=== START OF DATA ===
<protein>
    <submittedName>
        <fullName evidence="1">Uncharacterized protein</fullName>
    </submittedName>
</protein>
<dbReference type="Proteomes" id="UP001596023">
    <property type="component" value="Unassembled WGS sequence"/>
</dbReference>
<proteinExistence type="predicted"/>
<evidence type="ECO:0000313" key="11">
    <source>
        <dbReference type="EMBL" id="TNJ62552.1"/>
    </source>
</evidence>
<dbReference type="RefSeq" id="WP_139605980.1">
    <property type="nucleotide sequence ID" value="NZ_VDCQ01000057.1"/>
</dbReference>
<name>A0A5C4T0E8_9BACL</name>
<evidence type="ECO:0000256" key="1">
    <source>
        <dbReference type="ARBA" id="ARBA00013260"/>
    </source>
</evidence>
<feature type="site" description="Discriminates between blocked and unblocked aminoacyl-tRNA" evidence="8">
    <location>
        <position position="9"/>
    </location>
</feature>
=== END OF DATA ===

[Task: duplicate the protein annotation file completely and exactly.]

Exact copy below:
<protein>
    <submittedName>
        <fullName evidence="1">Uncharacterized protein</fullName>
    </submittedName>
</protein>
<dbReference type="Proteomes" id="UP001596023">
    <property type="component" value="Unassembled WGS sequence"/>
</dbReference>
<proteinExistence type="predicted"/>
<evidence type="ECO:0000313" key="11">
    <source>
        <dbReference type="EMBL" id="TNJ62552.1"/>
    </source>
</evidence>
<dbReference type="RefSeq" id="WP_139605980.1">
    <property type="nucleotide sequence ID" value="NZ_VDCQ01000057.1"/>
</dbReference>
<name>A0A5C4T0E8_9BACL</name>
<evidence type="ECO:0000256" key="1">
    <source>
        <dbReference type="ARBA" id="ARBA00013260"/>
    </source>
</evidence>
<feature type="site" description="Discriminates between blocked and unblocked aminoacyl-tRNA" evidence="8">
    <location>
        <position position="9"/>
    </location>
</feature>